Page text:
81 Generosity: On the Greatness of Rome

I know that Montaigne’s essays are sometimes whimsical in subject matter, but the recent ones have leaned heavily towards the self indulgent. Not making any attempt to make a larger, more universal point of it, Montaigne in this essay decides to extol the greatness of Rome. Zzzzzz.

Rome was great because they didn’t hold tight to all the land they conquered, they often just gave it away:

It was no new thing for a simple Roman citizen, as Caesar then was, to dispose of kingdoms, since he relieved King Dejotarus of his to bestow it on a nobleman of the town of Pergamo who was called Mithridates. And his biographers mention several other kingdoms which he sold; Suetonius says that he extorted from King Ptolemy three million six hundred thousand crowns at one go – which was tantamount to selling it to him!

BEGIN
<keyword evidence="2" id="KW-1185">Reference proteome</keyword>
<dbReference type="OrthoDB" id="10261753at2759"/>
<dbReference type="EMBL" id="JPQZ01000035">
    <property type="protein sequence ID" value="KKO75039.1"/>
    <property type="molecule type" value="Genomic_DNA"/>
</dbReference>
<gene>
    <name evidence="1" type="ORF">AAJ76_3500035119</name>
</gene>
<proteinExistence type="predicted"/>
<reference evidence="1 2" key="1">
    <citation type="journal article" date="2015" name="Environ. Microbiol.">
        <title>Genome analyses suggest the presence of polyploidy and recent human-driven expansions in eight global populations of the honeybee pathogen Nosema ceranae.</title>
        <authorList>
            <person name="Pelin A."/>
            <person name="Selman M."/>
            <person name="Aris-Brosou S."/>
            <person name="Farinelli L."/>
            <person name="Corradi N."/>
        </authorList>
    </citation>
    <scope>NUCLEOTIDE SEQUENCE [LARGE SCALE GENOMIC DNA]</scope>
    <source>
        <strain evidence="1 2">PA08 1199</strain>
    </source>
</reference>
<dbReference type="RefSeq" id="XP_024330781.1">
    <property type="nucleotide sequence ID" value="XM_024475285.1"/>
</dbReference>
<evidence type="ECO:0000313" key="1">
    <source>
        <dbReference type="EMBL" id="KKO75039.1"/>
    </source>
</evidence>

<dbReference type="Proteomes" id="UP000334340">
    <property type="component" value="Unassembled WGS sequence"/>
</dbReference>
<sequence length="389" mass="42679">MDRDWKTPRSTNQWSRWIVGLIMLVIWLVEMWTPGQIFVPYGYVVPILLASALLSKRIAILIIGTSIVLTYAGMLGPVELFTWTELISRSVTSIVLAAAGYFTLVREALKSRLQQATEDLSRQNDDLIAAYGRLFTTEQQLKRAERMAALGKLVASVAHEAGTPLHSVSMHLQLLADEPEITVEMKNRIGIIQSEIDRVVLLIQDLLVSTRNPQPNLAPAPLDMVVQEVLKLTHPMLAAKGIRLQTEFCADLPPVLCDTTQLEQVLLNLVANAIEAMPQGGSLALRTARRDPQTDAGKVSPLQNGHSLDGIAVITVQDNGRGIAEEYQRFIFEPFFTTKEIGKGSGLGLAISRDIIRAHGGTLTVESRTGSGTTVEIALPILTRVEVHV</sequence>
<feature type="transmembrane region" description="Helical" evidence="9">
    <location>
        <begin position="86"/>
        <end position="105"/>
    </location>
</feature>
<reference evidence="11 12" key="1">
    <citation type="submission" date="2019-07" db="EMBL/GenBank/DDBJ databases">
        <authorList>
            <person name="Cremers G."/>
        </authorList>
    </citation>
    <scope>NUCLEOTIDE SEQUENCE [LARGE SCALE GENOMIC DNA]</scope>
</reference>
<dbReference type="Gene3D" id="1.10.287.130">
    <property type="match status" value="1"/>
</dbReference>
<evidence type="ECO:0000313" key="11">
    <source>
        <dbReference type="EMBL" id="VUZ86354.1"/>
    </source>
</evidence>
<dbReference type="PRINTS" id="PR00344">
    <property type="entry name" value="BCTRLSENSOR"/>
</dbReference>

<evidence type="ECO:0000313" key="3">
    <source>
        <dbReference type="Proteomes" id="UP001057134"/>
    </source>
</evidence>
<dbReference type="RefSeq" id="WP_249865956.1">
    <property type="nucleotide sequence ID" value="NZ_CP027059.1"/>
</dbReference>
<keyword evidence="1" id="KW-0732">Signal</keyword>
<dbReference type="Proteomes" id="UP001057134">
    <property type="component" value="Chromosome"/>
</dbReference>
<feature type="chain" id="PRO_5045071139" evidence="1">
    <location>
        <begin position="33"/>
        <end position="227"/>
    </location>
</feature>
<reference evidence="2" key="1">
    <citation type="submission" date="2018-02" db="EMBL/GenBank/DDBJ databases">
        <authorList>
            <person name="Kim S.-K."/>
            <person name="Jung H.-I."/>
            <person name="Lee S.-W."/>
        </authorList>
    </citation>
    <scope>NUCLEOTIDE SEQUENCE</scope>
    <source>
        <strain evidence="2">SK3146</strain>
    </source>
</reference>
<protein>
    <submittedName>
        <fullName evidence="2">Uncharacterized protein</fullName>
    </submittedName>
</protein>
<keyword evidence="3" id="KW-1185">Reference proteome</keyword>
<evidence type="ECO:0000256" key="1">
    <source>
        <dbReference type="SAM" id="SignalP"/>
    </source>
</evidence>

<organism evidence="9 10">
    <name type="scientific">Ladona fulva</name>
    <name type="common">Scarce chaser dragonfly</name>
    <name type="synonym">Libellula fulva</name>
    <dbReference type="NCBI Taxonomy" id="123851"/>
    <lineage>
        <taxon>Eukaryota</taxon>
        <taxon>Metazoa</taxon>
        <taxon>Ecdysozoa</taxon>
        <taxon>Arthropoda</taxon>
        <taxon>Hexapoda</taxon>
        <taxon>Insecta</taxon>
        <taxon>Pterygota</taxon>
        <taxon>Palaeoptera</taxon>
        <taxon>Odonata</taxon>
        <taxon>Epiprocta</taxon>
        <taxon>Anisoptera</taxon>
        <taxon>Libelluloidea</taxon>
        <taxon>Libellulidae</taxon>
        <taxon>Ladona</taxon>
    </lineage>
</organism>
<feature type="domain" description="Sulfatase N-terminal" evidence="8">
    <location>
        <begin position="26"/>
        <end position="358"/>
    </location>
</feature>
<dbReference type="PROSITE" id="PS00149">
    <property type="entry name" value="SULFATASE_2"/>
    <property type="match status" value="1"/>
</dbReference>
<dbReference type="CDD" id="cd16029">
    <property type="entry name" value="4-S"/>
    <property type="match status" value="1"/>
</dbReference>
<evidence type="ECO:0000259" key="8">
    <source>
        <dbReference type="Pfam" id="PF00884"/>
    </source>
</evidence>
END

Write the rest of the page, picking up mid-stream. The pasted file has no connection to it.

And this custom continued with Augustus:

All the kingdoms which Augustus conquered by right of war he either restored to those who had lost them or bestowed on foreigners.

Okay, great. The U.S., by contrast, not only turned Germany back to the Germans, Japan back to the Japanese and Iraq back to the Iraqis, we spent fortunes rebuilding these nations. When the American Empire’s days have passed, it’s not our “freedoms” that will be best remembered, but our generosity.

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